Microbial exposure during early human development primes fetal immune cells

Cell. 2021 Jun 24;184(13):3394-3409.e20. doi: 10.1016/j.cell.2021.04.039. Epub 2021 Jun 1.


The human fetal immune system begins to develop early during gestation; however, factors responsible for fetal immune-priming remain elusive. We explored potential exposure to microbial agents in utero and their contribution toward activation of memory T cells in fetal tissues. We profiled microbes across fetal organs using 16S rRNA gene sequencing and detected low but consistent microbial signal in fetal gut, skin, placenta, and lungs in the 2nd trimester of gestation. We identified several live bacterial strains including Staphylococcus and Lactobacillus in fetal tissues, which induced in vitro activation of memory T cells in fetal mesenteric lymph node, supporting the role of microbial exposure in fetal immune-priming. Finally, using SEM and RNA-ISH, we visualized discrete localization of bacteria-like structures and eubacterial-RNA within 14th weeks fetal gut lumen. These findings indicate selective presence of live microbes in fetal organs during the 2nd trimester of gestation and have broader implications toward the establishment of immune competency and priming before birth.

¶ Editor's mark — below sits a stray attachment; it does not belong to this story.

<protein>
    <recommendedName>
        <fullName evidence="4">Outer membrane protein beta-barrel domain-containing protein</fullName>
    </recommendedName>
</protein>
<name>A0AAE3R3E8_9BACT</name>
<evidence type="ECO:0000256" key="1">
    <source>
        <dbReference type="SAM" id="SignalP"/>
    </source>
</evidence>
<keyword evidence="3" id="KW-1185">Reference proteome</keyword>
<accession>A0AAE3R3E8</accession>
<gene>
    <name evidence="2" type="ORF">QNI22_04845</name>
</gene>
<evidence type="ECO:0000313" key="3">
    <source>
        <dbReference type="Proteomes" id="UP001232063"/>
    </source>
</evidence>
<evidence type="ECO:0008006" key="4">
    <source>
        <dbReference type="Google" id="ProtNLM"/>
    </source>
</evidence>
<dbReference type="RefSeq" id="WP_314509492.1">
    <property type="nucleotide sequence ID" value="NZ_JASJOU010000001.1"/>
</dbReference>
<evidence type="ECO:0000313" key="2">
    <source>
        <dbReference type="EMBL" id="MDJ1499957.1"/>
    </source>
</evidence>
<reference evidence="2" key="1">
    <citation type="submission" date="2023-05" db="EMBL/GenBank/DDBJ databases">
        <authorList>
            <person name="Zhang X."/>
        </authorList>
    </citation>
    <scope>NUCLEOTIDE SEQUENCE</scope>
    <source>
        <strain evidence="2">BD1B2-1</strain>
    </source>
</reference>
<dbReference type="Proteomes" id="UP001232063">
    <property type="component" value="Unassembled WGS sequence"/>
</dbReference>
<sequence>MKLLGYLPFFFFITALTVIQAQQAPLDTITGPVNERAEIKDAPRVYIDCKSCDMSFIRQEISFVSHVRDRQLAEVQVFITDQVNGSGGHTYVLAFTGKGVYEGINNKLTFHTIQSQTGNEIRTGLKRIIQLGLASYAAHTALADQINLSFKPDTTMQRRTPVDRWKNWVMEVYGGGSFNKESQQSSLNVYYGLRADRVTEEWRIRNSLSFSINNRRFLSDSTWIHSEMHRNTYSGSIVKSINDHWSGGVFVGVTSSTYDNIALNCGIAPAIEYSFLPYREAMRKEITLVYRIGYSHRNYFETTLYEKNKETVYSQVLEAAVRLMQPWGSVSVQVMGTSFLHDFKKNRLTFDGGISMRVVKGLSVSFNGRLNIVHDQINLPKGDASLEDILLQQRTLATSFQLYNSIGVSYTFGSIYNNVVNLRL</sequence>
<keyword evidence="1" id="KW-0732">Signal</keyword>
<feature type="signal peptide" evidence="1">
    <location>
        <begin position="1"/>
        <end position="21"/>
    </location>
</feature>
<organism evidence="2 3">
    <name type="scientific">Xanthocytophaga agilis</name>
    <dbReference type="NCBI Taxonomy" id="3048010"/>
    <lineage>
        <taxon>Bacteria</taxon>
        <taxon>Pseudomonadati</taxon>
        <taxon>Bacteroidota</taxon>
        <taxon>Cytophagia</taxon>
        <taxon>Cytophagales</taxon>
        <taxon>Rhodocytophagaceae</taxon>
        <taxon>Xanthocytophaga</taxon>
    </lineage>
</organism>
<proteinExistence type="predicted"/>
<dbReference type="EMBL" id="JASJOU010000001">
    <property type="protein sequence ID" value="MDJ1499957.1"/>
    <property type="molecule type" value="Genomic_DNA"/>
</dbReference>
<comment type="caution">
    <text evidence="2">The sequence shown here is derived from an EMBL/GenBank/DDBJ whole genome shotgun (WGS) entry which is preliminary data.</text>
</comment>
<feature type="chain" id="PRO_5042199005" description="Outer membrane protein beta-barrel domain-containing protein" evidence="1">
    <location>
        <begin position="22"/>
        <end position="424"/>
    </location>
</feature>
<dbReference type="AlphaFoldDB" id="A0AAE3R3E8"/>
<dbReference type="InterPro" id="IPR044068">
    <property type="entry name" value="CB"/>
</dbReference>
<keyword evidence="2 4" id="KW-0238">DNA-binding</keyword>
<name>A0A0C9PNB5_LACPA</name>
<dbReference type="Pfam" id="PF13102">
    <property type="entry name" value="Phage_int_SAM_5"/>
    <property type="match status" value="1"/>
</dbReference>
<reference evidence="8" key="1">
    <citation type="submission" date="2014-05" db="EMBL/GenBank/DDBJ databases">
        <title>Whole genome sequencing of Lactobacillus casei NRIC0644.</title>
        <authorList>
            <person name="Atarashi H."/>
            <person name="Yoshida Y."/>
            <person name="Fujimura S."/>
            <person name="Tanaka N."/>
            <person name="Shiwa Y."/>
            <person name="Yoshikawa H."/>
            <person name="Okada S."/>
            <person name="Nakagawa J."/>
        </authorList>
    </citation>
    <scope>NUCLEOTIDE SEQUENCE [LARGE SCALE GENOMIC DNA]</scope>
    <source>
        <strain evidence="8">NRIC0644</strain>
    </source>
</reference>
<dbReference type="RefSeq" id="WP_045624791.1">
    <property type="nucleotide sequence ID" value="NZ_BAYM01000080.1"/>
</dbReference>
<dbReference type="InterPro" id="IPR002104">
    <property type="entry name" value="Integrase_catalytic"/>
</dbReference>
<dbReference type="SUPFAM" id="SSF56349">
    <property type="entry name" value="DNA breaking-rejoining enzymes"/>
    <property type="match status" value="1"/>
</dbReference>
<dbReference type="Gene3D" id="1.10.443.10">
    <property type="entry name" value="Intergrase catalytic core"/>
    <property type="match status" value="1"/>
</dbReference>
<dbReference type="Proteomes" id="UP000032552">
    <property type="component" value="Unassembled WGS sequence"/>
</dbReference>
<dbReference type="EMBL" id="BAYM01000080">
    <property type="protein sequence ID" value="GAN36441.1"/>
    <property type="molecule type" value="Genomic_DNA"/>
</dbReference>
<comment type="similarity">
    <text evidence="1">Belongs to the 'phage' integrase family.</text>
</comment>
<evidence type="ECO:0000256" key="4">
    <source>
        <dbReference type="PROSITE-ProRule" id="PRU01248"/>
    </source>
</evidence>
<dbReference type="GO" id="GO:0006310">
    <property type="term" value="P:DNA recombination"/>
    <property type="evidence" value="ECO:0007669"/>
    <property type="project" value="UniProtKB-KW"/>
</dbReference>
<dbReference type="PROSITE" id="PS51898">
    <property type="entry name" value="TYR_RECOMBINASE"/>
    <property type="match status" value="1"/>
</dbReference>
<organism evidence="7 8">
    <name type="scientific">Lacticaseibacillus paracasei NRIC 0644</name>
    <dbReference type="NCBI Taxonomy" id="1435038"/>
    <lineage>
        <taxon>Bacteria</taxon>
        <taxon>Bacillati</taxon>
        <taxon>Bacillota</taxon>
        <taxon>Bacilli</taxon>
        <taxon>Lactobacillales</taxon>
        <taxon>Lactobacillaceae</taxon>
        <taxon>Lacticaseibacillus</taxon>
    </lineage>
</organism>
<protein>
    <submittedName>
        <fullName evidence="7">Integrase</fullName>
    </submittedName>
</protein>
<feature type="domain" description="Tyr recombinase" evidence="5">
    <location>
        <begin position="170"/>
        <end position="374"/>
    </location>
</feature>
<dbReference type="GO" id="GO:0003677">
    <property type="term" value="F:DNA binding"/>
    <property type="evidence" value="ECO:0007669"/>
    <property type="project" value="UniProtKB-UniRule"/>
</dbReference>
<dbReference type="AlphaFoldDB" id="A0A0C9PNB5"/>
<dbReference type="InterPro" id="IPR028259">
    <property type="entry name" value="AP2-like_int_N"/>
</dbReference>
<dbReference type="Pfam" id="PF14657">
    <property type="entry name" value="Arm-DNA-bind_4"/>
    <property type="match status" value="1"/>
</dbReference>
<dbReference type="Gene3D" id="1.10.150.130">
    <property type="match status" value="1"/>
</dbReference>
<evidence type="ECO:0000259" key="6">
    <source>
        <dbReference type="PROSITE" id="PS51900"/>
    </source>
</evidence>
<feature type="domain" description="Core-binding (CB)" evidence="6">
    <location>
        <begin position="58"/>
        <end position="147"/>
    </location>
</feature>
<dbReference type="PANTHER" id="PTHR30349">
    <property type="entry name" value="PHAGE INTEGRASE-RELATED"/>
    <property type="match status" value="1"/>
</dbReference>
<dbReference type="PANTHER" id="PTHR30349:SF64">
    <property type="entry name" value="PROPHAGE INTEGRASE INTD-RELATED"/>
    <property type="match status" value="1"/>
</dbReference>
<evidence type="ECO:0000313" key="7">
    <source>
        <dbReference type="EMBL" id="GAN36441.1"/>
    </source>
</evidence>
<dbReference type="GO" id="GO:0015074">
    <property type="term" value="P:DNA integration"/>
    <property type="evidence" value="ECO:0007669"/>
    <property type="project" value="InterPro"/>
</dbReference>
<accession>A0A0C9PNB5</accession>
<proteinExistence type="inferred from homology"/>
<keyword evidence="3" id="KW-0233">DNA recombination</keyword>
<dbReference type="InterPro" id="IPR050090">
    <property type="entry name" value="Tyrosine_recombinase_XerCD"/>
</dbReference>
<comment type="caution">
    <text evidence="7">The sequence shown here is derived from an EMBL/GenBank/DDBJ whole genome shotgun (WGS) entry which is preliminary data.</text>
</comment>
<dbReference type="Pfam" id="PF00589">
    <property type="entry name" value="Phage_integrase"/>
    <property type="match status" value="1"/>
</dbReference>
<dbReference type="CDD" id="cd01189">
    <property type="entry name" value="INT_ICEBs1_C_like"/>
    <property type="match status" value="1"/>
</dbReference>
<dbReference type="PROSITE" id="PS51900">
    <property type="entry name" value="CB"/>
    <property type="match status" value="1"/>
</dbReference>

Keywords: Tem; Treg; bacteria; fetal Development; fetal immunity; immune memory; immune priming; microbes; microbiome.

Publication types

  • Research Support, Non-U.S. Gov't

MeSH terms

  • Adult
  • Bacteria / genetics
  • Bacteria / metabolism*
  • Bacteria / ultrastructure
  • Cell Proliferation
  • Dendritic Cells / metabolism
  • Embryonic Development*
  • Female
  • Fetus / cytology*
  • Fetus / microbiology*
  • Fetus / ultrastructure
  • Gastrointestinal Tract / embryology
  • Gastrointestinal Tract / ultrastructure
  • Humans
  • Immunologic Memory
  • Leukocytes / cytology*
  • Lymphocyte Activation / immunology
  • Microbial Viability
  • Pregnancy
  • Pregnancy Trimester, Second
  • RNA, Bacterial / genetics
  • RNA, Ribosomal, 16S / genetics
  • Reproducibility of Results
  • T-Lymphocytes / cytology


  • RNA, Bacterial
  • RNA, Ribosomal, 16S